Monday, August 31, 2015

Signe: No jolt or Volt at car show

I felt sorry for the car companies. Their hearts clearly weren't in this show. There were no SUVs hanging from the ceilings or perched on steep inclines. There were few comely spokesmodels purring about horsepower. Even the Jaguar had lost its little Jaguar emblem on the front end.

Signe: No jolt or Volt at car show


Earth to Philly special correspondent Signe Wilkinson checks in from the Auto Show:

On a cold and snowy night in Philadelphia, I picked up my 20-year-old nephew off that trendiest of all modern transportation, SEPTA, and headed to the least trendy--the boring old internal combustion cars at this year's Auto Show.

With a smattering of other Delaware Valley fuel freaks, we turned our pasty, wan faces expectantly towards the burst of Detroit creativity--hoping for an electric surge of excitement.

There was no jolt - or Volt, for that matter: GM had left their new plug-in vehicle at home. There wasn't much else in the "hot and glamorous" category except the extremely cool Jeep Renegade which  looked like a giant green sneaker.

I felt sorry for the car companies.  Their hearts clearly weren't in this show.  There were no SUVs hanging from the ceilings or perched on steep inclines.  There were few comely spokesmodels purring about horsepower.  Even the Jaguar had lost its little Jaguar emblem on the front end. No Jag Bling. Of course "Fossil-fuel kind of guys" (how AAA celebrity autographer, Hugh Douglas, described himself) had some quite nice Corvettes and Camarros to drool over, and plenty of people did.

The show's salespersons, unfailingly solicitous and helpful, assured us that it is livelier on the weekends.  I hope for their sakes that's true. I almost wanted to buy a car just to make them feel better.

Unfortunately, it would be hard to park a Corvette at the bike rack in front of my house.

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Earth to Philly is a weblog focusing on earth-conscious technology, trends and ideas, from a Daily News perspective. We look at the "green" aspects of your home, business, food, transportation, style, policy, gadgets and artwork. If you have a Philly-related story, Click here to let us know about it!

The experts at Philadelphia's Energy Coordinating Agency answer your energy questions in our regular feature Stay Warm, Stay Green. Send in your question or questions to

Look for Jenice Armstrong to supply tips on green living as well as occasional columns on the subject of Green. She also blogs at Hey Jen.

Becky Batcha stays tuned for the here-and-now practical side of conservation, alternative energy, organic foods, etc. - stuff you can do at home now. Plus odds and ends.

Laurie Conrad recycles from her ever-growing e-mailbag to pass along the latest travel deals, fashion statements, household strategies, gadgets, cool local events and other nuggets of interest to those who appreciate a clean, green world.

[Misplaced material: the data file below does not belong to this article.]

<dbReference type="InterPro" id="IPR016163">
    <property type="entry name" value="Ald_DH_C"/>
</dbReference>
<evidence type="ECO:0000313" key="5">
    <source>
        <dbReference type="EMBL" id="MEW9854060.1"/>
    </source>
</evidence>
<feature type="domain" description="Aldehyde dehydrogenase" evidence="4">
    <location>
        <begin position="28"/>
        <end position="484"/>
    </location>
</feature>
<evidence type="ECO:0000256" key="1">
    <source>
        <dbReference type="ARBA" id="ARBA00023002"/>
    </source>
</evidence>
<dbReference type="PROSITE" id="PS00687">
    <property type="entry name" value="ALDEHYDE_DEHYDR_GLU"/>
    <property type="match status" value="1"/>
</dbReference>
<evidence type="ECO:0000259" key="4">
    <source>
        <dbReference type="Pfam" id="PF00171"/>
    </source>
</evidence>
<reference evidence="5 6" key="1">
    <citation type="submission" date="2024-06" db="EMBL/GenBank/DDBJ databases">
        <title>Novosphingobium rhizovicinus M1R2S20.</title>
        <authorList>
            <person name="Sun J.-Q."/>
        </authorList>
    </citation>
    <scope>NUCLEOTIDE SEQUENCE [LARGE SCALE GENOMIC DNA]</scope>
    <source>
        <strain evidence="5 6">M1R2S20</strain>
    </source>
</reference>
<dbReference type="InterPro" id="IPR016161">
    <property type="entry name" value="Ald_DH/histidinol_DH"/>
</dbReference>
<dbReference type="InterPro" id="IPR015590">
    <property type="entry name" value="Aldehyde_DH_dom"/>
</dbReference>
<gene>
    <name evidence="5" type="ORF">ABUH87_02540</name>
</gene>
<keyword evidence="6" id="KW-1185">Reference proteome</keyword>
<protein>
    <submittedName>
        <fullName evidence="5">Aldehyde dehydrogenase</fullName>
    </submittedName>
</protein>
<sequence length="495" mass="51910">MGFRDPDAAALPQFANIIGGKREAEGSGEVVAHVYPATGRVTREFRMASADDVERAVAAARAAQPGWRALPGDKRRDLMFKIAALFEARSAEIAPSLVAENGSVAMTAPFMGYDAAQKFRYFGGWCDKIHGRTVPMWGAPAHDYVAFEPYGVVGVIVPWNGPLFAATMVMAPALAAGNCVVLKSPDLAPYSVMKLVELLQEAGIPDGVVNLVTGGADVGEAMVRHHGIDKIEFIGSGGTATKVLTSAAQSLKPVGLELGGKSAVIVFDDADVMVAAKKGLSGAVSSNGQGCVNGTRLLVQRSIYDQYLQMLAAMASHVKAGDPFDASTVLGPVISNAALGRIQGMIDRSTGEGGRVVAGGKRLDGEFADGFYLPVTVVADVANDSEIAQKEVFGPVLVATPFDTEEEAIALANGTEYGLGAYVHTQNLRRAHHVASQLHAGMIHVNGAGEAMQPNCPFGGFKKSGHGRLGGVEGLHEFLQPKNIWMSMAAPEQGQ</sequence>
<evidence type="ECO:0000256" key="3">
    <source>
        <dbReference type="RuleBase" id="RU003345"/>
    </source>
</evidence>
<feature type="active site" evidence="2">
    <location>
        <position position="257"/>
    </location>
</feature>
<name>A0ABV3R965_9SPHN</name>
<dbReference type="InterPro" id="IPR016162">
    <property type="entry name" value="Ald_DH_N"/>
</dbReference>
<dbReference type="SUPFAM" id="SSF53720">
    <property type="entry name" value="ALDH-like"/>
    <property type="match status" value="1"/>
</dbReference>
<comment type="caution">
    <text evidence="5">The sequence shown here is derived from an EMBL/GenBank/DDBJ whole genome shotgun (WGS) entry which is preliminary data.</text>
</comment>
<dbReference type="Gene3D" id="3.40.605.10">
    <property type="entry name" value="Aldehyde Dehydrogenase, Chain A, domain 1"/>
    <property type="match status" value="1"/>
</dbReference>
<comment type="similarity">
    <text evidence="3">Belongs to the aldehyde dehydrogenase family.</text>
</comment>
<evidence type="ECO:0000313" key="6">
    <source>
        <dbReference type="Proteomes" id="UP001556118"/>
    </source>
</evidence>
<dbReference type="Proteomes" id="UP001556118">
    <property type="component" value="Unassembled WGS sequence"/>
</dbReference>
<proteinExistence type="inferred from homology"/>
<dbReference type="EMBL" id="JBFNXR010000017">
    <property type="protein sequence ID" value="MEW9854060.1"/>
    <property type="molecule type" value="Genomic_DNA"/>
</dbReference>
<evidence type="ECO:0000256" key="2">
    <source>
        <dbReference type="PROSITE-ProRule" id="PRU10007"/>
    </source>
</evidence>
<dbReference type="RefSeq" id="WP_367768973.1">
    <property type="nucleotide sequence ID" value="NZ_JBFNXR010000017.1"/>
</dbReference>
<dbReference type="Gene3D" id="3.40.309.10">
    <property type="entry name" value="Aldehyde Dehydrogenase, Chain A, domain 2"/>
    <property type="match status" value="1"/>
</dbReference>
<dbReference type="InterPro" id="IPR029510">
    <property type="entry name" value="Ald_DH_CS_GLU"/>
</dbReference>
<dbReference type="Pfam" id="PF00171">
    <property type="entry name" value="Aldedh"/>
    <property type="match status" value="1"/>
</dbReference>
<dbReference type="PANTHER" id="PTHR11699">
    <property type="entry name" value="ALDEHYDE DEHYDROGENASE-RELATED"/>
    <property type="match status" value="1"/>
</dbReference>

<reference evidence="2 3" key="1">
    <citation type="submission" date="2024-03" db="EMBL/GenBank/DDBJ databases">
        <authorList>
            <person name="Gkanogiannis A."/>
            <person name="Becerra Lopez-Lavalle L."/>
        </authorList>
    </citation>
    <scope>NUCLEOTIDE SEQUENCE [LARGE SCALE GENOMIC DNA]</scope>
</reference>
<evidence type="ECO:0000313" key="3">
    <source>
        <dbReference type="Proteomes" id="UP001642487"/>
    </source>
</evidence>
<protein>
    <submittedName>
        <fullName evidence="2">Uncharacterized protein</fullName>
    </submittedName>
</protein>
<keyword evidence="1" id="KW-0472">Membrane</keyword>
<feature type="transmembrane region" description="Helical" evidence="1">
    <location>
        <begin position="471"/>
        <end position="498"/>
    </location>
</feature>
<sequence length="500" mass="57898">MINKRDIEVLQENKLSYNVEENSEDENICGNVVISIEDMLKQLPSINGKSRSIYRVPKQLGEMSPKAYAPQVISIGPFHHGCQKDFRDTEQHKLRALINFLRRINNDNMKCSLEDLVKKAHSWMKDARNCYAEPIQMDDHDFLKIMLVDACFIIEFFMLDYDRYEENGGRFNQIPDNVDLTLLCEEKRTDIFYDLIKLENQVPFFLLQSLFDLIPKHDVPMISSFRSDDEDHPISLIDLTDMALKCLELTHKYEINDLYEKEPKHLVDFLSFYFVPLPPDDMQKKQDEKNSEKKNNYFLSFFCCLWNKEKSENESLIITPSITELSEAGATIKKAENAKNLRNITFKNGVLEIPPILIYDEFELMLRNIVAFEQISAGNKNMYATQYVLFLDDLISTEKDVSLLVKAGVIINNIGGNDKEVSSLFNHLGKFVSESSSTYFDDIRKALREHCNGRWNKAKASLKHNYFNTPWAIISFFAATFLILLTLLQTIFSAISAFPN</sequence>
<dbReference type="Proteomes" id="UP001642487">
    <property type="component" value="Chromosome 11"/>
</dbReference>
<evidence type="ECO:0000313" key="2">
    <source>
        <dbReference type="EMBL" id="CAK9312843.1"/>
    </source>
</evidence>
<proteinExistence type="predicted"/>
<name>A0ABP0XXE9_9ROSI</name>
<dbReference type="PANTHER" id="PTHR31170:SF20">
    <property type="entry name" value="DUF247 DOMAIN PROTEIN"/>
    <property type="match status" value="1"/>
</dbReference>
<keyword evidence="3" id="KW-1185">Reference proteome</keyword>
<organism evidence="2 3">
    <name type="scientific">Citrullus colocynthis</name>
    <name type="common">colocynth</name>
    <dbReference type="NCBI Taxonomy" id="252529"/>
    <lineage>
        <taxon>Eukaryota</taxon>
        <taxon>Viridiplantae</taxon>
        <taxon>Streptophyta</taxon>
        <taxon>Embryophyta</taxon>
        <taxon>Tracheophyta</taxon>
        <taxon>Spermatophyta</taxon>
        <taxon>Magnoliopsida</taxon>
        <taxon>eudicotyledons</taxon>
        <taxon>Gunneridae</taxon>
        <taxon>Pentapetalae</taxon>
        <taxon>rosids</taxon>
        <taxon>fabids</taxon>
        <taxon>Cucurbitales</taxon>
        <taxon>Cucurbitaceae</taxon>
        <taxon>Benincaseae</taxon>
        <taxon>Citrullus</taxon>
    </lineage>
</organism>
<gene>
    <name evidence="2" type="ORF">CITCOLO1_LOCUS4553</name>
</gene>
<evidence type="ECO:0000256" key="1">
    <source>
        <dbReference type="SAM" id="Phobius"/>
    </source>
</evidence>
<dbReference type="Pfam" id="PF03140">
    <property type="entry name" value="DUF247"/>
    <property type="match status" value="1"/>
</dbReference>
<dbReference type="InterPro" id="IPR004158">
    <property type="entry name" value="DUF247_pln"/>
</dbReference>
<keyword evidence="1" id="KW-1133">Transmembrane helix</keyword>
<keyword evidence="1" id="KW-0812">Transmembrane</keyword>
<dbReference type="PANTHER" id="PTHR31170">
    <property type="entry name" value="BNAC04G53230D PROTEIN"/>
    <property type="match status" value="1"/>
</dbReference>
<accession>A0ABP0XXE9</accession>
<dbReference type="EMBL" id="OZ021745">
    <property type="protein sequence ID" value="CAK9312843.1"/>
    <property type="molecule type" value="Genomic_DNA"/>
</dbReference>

Vance Lehmkuhl looks at topics like eco-conscious eating, public transportation and fuel-efficient driving from his perspective as a vegetarian, a daily SEPTA bus rider and a hybrid driver, as well as noting the occasional wacky trend or product. Contact Vance with your 'green' news.

Ronnie Polaneczky sees the green movement through the eyes of her 12-year-old daughter, who calls her on every scrap of paper or glass bottle that Ronnie neglects to toss into the house recycling bins. Ronnie will blog about new or unexpected ways to go green. She also blogs at So, What Happened Was...

Sandra Shea and the DN editorial board opine on any green-related legislation or policy. And we'll pass along some of the opeds on the subject that people send us.

Jonathan Takiff will be blogging mainly about consumer electronics - those things that we love to use and that suck too much energy. He'll spotlight green-conscious gizmos made in a responsible fashion, both in terms of materials used and the energy it takes to run them.

Signe Wilkinson draws the comic strip Family Tree, which follows the Tree family as they try to live green in the face of nattering neighbors, plastic-wrapped consumer products, and the primal teenage urge to spend vast quantities of money on hair care products of dubious organic quality.

In addition to these updates from our newsroom bloggers, watch for an occasional feature, Dumpster Diver Dispatches, from Philadelphia's original "green" community of artists, the Dumpster Divers. You'll learn about creative ways to reuse and recycle while you reduce, and about the artists who are making little masterpieces from what others throw out.

  • Dispatch #1: Margaret Giancola's rugs from plastic bags
  • Dispatch #2: Dumpster Divers in City Hall (Art in City Hall series)
  • Dispatch #3: Wild wood, New Jersey
  • Dispatch #4: Dumpster Divers award winners announced
  • Dispatch #5: From sweaters to colorful cuddling
  • Dispatch #6: Green artists retake South Street Sunday
  • Dispatch #7: Isaiah Zagar: He's a Magic (Gardens) Man

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